If you have an older natural draft furnace, you probably don’t need an exhaust fan. Natural draft furnaces are installed in such a way that does not require an exhaust fan for the flue gases.

If you have a newer furnace then your furnace will have an inducer fan built into it. So there’s no need to install a separate exhaust fan.

Hi, my name is Trey Lewis and I’m the founder and chief editor at HVAC Training Shop. My goal for this website is to help homeowners troubleshoot and maintain their home’s HVAC systems. Whether it’s changing an air filter, troubleshooting a blower motor, or just buying a new humidifier, I want to make sure that you’re covered.

14 thoughts on “Furnace Exhaust Pipes – Here’s What You Need to Know”

  1. I have a standard efficiency furnace with metal exhaust piping and have a condensation problem with water dripping into my fireplace in the winter when it is not raining

    • Hi Pat,

      Standard efficiency furnace condensate can be caused by an improperly sized exhaust pipe or combustion issues. Either way, it’s a serious issue and you should turn off your furnace and get it checked out by an HVAC professional ASAP.


  2. I have a high effiency furnace using black pvc pipe and had my furnace tech installing a digital thermostat told me it should be white pvc because the black one will crack over time ,is this true

    • Hi Dwayne,

      The color of the pipe does not matter.

      However, there’s a good chance that the “black PVC pipe” installed on your furnace is actually ABS pipe. Certain types of ABS pipe can be used for furnace venting in some areas. It depends on your local codes.

      Some older types of ABS pipes were known for cracking. However, the newer types of ABS don’t have the same issues, as long as they are made for venting purposes.

      Hope this helps,

  3. I have a high efficiency propane furnace (not natural gas) and I have two pipes coming out of the roof. The fresh air intake pipe is about 1 1/2 feet shorter than the exhaust pipe and has an elbow on top facing away from the exhaust pipe. For the second time, I have smelled furnace exhaust in my house. I have had to open the doors to clear the air. I have kept the snow away from the pipes. (our snow is measured in feet). Is it possible that, depending on the barometric pressure, the heavier exhaust gas is floating down and getting sucked into the fresh air intake pipe? My furnace is about three years old and this has only occurred twice.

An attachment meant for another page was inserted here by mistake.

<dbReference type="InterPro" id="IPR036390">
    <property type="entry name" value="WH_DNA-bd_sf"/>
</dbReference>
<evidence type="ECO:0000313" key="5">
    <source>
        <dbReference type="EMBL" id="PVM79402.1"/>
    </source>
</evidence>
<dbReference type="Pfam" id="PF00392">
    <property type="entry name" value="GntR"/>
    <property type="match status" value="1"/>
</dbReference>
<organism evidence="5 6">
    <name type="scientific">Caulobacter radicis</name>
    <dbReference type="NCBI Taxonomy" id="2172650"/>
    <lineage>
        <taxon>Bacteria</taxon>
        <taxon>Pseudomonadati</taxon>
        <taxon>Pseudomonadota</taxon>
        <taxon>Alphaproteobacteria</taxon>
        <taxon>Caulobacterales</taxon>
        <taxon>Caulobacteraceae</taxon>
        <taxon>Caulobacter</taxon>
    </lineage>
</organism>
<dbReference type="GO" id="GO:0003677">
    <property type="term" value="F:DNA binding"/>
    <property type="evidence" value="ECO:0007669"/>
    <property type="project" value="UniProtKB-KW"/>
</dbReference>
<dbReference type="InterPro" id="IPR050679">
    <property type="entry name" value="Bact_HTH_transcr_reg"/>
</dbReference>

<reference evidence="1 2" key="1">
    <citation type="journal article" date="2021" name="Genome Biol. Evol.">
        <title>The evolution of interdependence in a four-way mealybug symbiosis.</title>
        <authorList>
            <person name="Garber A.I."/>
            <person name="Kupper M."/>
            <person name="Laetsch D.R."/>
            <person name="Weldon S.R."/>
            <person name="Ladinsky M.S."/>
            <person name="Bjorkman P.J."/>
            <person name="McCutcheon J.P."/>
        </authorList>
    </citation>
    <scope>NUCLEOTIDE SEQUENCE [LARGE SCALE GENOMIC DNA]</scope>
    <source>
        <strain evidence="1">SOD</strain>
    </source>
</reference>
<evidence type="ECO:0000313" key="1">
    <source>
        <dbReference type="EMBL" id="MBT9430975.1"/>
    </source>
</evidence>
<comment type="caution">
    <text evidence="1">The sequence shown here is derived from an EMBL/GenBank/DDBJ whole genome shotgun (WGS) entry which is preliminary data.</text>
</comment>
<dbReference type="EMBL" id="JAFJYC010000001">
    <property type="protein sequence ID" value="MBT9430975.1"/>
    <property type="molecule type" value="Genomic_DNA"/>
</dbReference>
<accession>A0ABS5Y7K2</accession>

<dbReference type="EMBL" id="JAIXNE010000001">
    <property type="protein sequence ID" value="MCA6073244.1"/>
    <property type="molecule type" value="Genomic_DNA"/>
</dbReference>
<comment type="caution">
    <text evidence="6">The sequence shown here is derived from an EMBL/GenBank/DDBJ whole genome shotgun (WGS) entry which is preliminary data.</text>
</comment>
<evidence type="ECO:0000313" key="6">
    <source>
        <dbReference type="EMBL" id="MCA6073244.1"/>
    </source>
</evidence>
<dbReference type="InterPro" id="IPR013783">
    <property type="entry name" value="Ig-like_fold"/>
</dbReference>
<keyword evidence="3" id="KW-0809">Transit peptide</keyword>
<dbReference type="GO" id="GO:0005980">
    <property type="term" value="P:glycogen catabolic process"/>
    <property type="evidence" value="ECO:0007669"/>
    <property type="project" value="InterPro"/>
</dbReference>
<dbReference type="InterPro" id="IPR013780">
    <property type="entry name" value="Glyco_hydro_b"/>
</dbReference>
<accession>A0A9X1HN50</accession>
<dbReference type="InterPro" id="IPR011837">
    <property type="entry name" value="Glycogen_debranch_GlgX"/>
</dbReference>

• Hi Sharon,

      I’m not sure if your “fresh air intake pipe” is for fresh outside air for your home or furnace combustion air. Either way, you should not be smelling furnace exhaust in your home. I recommend getting an HVAC professional to take a look at your system.

      Hope this helps,

  4. I had a new high efficiency furnace with a concentric pic exhaust pipe/air intake set up installed last winter. We had no problems last winter. This year we are hearing loud knocking noises where within 1 foot of where the pipe leaves the side of the house, We’ve been told by several heating contractors that they have never heard of such a thing, but could be the pic pipe expanding and contracting. So far no one has come up with a solution to get rid of the knocking. Any thoughts.

    • Hi Linda,

      My guess is that the PVC pipe is expanding into the side of your house when it heats up.
      If there isn’t enough clearance between the pipe and the hole that it goes through, the pipe will sometimes make popping noises as it expands and rubs up against the side of the hole.

      My recommendation would be to ensure that the pipe moves freely through the hole and has a gap around it to account for thermal expansion.

      Hope this helps,

  5. Hello
    I have a 3 yrs old house with high efficiency furnace (with a concentric pic exhaust pipe/air intake set up). Staring last year,
    drifting snow and/or ice formation block the exhaust or intake pipe or both and cause the furnace to go into safety lockout mode and shut down automatically. Usually I clean (couple of times, in the middle of the night) the exhaust/intake pipe/vents outside & the furnace starts to work again. My questions why this happens? is this normal problem? is the issue with the way the pipes installed or the fan inside the furnace or what?
    Thank you

    • Hi Ephrem,

      Your issue seems to be the location of the intake/exhaust vent. I recommend getting an HVAC professional to check out your system to see what can be done to fix it.

      Hope this helps,

    • Hi Al,

      Great question. The roof vent cap is needed to protect the interior of the exhaust pipe and prevent debris from getting inside of the furnace’s exhaust venting system.

      Hope this helps,

  6. I have a HE Trane gas furnace with two long pipes (about 40 feet) vented through the side of the house. My furnace is shutting down after a few minutes and I have isolated the trigger to the flame rollout sensor. I’ve read that an exhaust obstruction could lead to improper combustion and cause this sensor to trip. The PVC exhaust piping is all tightly glued together and clamped down. Do I need to start cutting to gain access to clean it? I tried suction with a large shop vacuum at the exhaust end but I don’t think it provided enough vacuum to overcome the long run of slightly upward tilting pipe.